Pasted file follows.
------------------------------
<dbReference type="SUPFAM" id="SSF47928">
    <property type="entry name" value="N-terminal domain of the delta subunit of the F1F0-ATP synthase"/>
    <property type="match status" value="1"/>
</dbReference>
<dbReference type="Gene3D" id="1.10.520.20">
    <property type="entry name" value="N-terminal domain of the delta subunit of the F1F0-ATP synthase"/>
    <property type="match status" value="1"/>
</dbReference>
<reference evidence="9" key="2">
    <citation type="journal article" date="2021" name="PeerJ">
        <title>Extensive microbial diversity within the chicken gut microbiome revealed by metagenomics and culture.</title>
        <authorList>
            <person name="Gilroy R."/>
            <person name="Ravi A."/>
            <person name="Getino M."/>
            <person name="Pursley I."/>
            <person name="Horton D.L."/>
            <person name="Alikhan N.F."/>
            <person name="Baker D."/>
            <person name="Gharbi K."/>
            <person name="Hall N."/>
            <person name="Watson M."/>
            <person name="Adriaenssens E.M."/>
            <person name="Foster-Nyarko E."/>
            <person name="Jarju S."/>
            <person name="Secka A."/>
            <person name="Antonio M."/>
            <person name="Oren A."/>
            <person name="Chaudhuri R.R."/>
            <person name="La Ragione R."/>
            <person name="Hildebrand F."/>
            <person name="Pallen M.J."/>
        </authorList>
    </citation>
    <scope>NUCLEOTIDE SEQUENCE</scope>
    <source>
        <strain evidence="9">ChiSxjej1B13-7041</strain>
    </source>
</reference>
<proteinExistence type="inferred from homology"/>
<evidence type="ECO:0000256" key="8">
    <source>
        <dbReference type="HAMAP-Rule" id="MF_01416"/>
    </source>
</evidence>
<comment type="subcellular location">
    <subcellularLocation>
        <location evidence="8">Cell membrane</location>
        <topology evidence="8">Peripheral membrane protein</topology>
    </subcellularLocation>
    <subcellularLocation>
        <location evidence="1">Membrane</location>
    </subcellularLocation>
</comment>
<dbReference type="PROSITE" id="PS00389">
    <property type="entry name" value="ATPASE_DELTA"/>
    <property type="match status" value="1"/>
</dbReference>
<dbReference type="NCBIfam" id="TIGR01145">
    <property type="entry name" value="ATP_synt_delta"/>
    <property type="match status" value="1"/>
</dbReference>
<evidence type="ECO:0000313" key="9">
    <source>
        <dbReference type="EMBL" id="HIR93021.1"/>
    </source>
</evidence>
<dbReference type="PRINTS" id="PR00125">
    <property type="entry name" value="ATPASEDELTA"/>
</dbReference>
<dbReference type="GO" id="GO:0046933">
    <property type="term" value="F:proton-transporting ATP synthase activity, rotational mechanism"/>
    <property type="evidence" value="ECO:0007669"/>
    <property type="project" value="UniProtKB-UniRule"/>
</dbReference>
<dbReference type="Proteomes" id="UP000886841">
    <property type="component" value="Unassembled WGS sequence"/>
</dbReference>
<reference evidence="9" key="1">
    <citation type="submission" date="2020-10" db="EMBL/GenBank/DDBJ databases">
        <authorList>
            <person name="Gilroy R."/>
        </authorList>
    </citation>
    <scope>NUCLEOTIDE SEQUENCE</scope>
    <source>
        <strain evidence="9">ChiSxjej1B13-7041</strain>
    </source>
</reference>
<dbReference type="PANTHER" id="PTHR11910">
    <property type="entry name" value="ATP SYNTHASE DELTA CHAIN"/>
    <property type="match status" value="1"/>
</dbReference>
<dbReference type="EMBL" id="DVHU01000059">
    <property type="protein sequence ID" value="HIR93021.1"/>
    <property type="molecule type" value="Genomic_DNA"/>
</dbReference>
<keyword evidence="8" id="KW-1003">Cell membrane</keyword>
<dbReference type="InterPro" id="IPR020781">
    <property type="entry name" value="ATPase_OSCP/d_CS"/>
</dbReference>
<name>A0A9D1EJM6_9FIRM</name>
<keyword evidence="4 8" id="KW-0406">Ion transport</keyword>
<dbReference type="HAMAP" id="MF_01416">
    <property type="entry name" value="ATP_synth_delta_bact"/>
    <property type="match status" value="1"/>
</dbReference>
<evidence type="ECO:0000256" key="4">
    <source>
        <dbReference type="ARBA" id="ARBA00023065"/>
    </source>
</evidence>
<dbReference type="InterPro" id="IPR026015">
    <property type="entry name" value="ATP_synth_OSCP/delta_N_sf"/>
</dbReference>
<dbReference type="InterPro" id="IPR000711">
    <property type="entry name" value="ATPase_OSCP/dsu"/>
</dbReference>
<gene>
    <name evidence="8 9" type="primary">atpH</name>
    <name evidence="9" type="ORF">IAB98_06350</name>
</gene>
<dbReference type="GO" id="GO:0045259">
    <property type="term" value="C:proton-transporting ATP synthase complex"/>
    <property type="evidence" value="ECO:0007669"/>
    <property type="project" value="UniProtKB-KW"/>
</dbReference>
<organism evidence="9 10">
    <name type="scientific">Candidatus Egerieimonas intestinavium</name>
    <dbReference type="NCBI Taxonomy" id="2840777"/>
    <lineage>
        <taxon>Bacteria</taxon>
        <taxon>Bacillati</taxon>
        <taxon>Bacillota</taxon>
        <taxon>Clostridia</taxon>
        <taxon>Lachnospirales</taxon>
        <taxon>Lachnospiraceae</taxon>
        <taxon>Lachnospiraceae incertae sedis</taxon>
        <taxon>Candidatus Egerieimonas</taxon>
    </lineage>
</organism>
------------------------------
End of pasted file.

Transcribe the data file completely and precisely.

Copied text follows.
<dbReference type="SUPFAM" id="SSF47928">
    <property type="entry name" value="N-terminal domain of the delta subunit of the F1F0-ATP synthase"/>
    <property type="match status" value="1"/>
</dbReference>
<dbReference type="Gene3D" id="1.10.520.20">
    <property type="entry name" value="N-terminal domain of the delta subunit of the F1F0-ATP synthase"/>
    <property type="match status" value="1"/>
</dbReference>
<reference evidence="9" key="2">
    <citation type="journal article" date="2021" name="PeerJ">
        <title>Extensive microbial diversity within the chicken gut microbiome revealed by metagenomics and culture.</title>
        <authorList>
            <person name="Gilroy R."/>
            <person name="Ravi A."/>
            <person name="Getino M."/>
            <person name="Pursley I."/>
            <person name="Horton D.L."/>
            <person name="Alikhan N.F."/>
            <person name="Baker D."/>
            <person name="Gharbi K."/>
            <person name="Hall N."/>
            <person name="Watson M."/>
            <person name="Adriaenssens E.M."/>
            <person name="Foster-Nyarko E."/>
            <person name="Jarju S."/>
            <person name="Secka A."/>
            <person name="Antonio M."/>
            <person name="Oren A."/>
            <person name="Chaudhuri R.R."/>
            <person name="La Ragione R."/>
            <person name="Hildebrand F."/>
            <person name="Pallen M.J."/>
        </authorList>
    </citation>
    <scope>NUCLEOTIDE SEQUENCE</scope>
    <source>
        <strain evidence="9">ChiSxjej1B13-7041</strain>
    </source>
</reference>
<proteinExistence type="inferred from homology"/>
<evidence type="ECO:0000256" key="8">
    <source>
        <dbReference type="HAMAP-Rule" id="MF_01416"/>
    </source>
</evidence>
<comment type="subcellular location">
    <subcellularLocation>
        <location evidence="8">Cell membrane</location>
        <topology evidence="8">Peripheral membrane protein</topology>
    </subcellularLocation>
    <subcellularLocation>
        <location evidence="1">Membrane</location>
    </subcellularLocation>
</comment>
<dbReference type="PROSITE" id="PS00389">
    <property type="entry name" value="ATPASE_DELTA"/>
    <property type="match status" value="1"/>
</dbReference>
<dbReference type="NCBIfam" id="TIGR01145">
    <property type="entry name" value="ATP_synt_delta"/>
    <property type="match status" value="1"/>
</dbReference>
<evidence type="ECO:0000313" key="9">
    <source>
        <dbReference type="EMBL" id="HIR93021.1"/>
    </source>
</evidence>
<dbReference type="PRINTS" id="PR00125">
    <property type="entry name" value="ATPASEDELTA"/>
</dbReference>
<dbReference type="GO" id="GO:0046933">
    <property type="term" value="F:proton-transporting ATP synthase activity, rotational mechanism"/>
    <property type="evidence" value="ECO:0007669"/>
    <property type="project" value="UniProtKB-UniRule"/>
</dbReference>
<dbReference type="Proteomes" id="UP000886841">
    <property type="component" value="Unassembled WGS sequence"/>
</dbReference>
<reference evidence="9" key="1">
    <citation type="submission" date="2020-10" db="EMBL/GenBank/DDBJ databases">
        <authorList>
            <person name="Gilroy R."/>
        </authorList>
    </citation>
    <scope>NUCLEOTIDE SEQUENCE</scope>
    <source>
        <strain evidence="9">ChiSxjej1B13-7041</strain>
    </source>
</reference>
<dbReference type="PANTHER" id="PTHR11910">
    <property type="entry name" value="ATP SYNTHASE DELTA CHAIN"/>
    <property type="match status" value="1"/>
</dbReference>
<dbReference type="EMBL" id="DVHU01000059">
    <property type="protein sequence ID" value="HIR93021.1"/>
    <property type="molecule type" value="Genomic_DNA"/>
</dbReference>
<keyword evidence="8" id="KW-1003">Cell membrane</keyword>
<dbReference type="InterPro" id="IPR020781">
    <property type="entry name" value="ATPase_OSCP/d_CS"/>
</dbReference>
<name>A0A9D1EJM6_9FIRM</name>
<keyword evidence="4 8" id="KW-0406">Ion transport</keyword>
<dbReference type="HAMAP" id="MF_01416">
    <property type="entry name" value="ATP_synth_delta_bact"/>
    <property type="match status" value="1"/>
</dbReference>
<evidence type="ECO:0000256" key="4">
    <source>
        <dbReference type="ARBA" id="ARBA00023065"/>
    </source>
</evidence>
<dbReference type="InterPro" id="IPR026015">
    <property type="entry name" value="ATP_synth_OSCP/delta_N_sf"/>
</dbReference>
<dbReference type="InterPro" id="IPR000711">
    <property type="entry name" value="ATPase_OSCP/dsu"/>
</dbReference>
<gene>
    <name evidence="8 9" type="primary">atpH</name>
    <name evidence="9" type="ORF">IAB98_06350</name>
</gene>
<dbReference type="GO" id="GO:0045259">
    <property type="term" value="C:proton-transporting ATP synthase complex"/>
    <property type="evidence" value="ECO:0007669"/>
    <property type="project" value="UniProtKB-KW"/>
</dbReference>
<organism evidence="9 10">
    <name type="scientific">Candidatus Egerieimonas intestinavium</name>
    <dbReference type="NCBI Taxonomy" id="2840777"/>
    <lineage>
        <taxon>Bacteria</taxon>
        <taxon>Bacillati</taxon>
        <taxon>Bacillota</taxon>
        <taxon>Clostridia</taxon>
        <taxon>Lachnospirales</taxon>
        <taxon>Lachnospiraceae</taxon>
        <taxon>Lachnospiraceae incertae sedis</taxon>
        <taxon>Candidatus Egerieimonas</taxon>
    </lineage>
</organism>